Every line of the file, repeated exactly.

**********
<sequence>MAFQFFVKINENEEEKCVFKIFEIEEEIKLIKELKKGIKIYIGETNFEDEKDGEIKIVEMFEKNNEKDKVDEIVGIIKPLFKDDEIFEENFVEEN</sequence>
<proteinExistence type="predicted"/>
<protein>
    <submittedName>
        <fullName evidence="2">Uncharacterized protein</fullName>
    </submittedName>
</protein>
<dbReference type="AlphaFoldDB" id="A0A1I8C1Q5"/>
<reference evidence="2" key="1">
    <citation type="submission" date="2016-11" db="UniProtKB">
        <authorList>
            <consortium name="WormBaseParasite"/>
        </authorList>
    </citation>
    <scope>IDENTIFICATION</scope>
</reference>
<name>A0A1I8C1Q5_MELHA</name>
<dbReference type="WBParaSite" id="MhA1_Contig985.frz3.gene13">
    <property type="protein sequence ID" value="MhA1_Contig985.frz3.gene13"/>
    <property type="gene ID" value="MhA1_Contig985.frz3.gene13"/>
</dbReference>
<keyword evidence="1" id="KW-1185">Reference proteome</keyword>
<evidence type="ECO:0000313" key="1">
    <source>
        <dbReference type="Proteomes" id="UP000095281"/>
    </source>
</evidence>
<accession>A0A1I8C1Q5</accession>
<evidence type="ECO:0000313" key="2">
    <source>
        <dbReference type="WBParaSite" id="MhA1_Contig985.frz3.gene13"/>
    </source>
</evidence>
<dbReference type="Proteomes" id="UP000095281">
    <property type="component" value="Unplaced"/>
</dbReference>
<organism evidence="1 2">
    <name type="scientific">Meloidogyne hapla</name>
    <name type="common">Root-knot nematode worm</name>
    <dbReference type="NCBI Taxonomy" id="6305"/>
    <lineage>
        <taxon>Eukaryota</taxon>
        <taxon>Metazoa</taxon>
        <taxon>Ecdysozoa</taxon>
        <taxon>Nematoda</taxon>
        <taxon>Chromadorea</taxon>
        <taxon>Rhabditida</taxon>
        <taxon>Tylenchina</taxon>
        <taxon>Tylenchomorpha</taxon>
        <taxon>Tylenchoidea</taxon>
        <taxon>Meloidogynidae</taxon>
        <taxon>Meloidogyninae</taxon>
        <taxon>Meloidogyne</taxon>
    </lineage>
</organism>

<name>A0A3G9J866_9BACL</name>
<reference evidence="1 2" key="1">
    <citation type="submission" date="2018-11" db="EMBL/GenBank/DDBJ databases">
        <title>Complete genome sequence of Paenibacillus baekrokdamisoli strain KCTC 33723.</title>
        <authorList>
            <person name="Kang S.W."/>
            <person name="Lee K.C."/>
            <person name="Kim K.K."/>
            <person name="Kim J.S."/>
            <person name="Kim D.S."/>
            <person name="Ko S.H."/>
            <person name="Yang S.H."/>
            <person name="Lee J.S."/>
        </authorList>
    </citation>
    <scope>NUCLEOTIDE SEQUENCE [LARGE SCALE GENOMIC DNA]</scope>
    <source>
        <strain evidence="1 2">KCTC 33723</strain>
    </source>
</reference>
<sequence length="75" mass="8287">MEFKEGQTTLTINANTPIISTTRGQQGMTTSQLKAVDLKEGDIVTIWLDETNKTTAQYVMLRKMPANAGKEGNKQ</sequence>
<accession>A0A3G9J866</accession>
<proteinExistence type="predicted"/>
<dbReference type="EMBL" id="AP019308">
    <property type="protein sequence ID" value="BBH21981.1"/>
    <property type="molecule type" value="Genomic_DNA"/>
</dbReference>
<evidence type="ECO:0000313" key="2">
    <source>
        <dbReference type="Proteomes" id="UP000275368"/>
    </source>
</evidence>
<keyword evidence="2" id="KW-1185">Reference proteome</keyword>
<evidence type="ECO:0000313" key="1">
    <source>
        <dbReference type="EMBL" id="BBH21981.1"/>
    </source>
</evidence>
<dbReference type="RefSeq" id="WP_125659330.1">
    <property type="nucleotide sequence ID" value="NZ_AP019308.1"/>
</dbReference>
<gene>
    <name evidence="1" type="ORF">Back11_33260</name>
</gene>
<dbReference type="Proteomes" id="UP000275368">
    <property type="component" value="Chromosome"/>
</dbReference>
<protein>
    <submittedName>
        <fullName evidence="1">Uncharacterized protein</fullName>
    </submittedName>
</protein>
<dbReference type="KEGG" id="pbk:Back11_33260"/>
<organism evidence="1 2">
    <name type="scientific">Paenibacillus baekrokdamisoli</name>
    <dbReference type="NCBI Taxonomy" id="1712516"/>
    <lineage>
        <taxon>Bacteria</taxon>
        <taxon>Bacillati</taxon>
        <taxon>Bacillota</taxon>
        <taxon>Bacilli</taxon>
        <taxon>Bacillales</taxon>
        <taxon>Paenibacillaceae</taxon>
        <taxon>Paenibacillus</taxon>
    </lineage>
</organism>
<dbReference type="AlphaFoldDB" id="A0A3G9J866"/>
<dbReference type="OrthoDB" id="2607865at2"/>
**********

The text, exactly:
<sequence>MAFQFFVKINENEEEKCVFKIFEIEEEIKLIKELKKGIKIYIGETNFEDEKDGEIKIVEMFEKNNEKDKVDEIVGIIKPLFKDDEIFEENFVEEN</sequence>
<proteinExistence type="predicted"/>
<protein>
    <submittedName>
        <fullName evidence="2">Uncharacterized protein</fullName>
    </submittedName>
</protein>
<dbReference type="AlphaFoldDB" id="A0A1I8C1Q5"/>
<reference evidence="2" key="1">
    <citation type="submission" date="2016-11" db="UniProtKB">
        <authorList>
            <consortium name="WormBaseParasite"/>
        </authorList>
    </citation>
    <scope>IDENTIFICATION</scope>
</reference>
<name>A0A1I8C1Q5_MELHA</name>
<dbReference type="WBParaSite" id="MhA1_Contig985.frz3.gene13">
    <property type="protein sequence ID" value="MhA1_Contig985.frz3.gene13"/>
    <property type="gene ID" value="MhA1_Contig985.frz3.gene13"/>
</dbReference>
<keyword evidence="1" id="KW-1185">Reference proteome</keyword>
<evidence type="ECO:0000313" key="1">
    <source>
        <dbReference type="Proteomes" id="UP000095281"/>
    </source>
</evidence>
<accession>A0A1I8C1Q5</accession>
<evidence type="ECO:0000313" key="2">
    <source>
        <dbReference type="WBParaSite" id="MhA1_Contig985.frz3.gene13"/>
    </source>
</evidence>
<dbReference type="Proteomes" id="UP000095281">
    <property type="component" value="Unplaced"/>
</dbReference>
<organism evidence="1 2">
    <name type="scientific">Meloidogyne hapla</name>
    <name type="common">Root-knot nematode worm</name>
    <dbReference type="NCBI Taxonomy" id="6305"/>
    <lineage>
        <taxon>Eukaryota</taxon>
        <taxon>Metazoa</taxon>
        <taxon>Ecdysozoa</taxon>
        <taxon>Nematoda</taxon>
        <taxon>Chromadorea</taxon>
        <taxon>Rhabditida</taxon>
        <taxon>Tylenchina</taxon>
        <taxon>Tylenchomorpha</taxon>
        <taxon>Tylenchoidea</taxon>
        <taxon>Meloidogynidae</taxon>
        <taxon>Meloidogyninae</taxon>
        <taxon>Meloidogyne</taxon>
    </lineage>
</organism>

<name>A0A3G9J866_9BACL</name>
<reference evidence="1 2" key="1">
    <citation type="submission" date="2018-11" db="EMBL/GenBank/DDBJ databases">
        <title>Complete genome sequence of Paenibacillus baekrokdamisoli strain KCTC 33723.</title>
        <authorList>
            <person name="Kang S.W."/>
            <person name="Lee K.C."/>
            <person name="Kim K.K."/>
            <person name="Kim J.S."/>
            <person name="Kim D.S."/>
            <person name="Ko S.H."/>
            <person name="Yang S.H."/>
            <person name="Lee J.S."/>
        </authorList>
    </citation>
    <scope>NUCLEOTIDE SEQUENCE [LARGE SCALE GENOMIC DNA]</scope>
    <source>
        <strain evidence="1 2">KCTC 33723</strain>
    </source>
</reference>
<sequence length="75" mass="8287">MEFKEGQTTLTINANTPIISTTRGQQGMTTSQLKAVDLKEGDIVTIWLDETNKTTAQYVMLRKMPANAGKEGNKQ</sequence>
<accession>A0A3G9J866</accession>
<proteinExistence type="predicted"/>
<dbReference type="EMBL" id="AP019308">
    <property type="protein sequence ID" value="BBH21981.1"/>
    <property type="molecule type" value="Genomic_DNA"/>
</dbReference>
<evidence type="ECO:0000313" key="2">
    <source>
        <dbReference type="Proteomes" id="UP000275368"/>
    </source>
</evidence>
<keyword evidence="2" id="KW-1185">Reference proteome</keyword>
<evidence type="ECO:0000313" key="1">
    <source>
        <dbReference type="EMBL" id="BBH21981.1"/>
    </source>
</evidence>
<dbReference type="RefSeq" id="WP_125659330.1">
    <property type="nucleotide sequence ID" value="NZ_AP019308.1"/>
</dbReference>
<gene>
    <name evidence="1" type="ORF">Back11_33260</name>
</gene>
<dbReference type="Proteomes" id="UP000275368">
    <property type="component" value="Chromosome"/>
</dbReference>
<protein>
    <submittedName>
        <fullName evidence="1">Uncharacterized protein</fullName>
    </submittedName>
</protein>
<dbReference type="KEGG" id="pbk:Back11_33260"/>
<organism evidence="1 2">
    <name type="scientific">Paenibacillus baekrokdamisoli</name>
    <dbReference type="NCBI Taxonomy" id="1712516"/>
    <lineage>
        <taxon>Bacteria</taxon>
        <taxon>Bacillati</taxon>
        <taxon>Bacillota</taxon>
        <taxon>Bacilli</taxon>
        <taxon>Bacillales</taxon>
        <taxon>Paenibacillaceae</taxon>
        <taxon>Paenibacillus</taxon>
    </lineage>
</organism>
<dbReference type="AlphaFoldDB" id="A0A3G9J866"/>
<dbReference type="OrthoDB" id="2607865at2"/>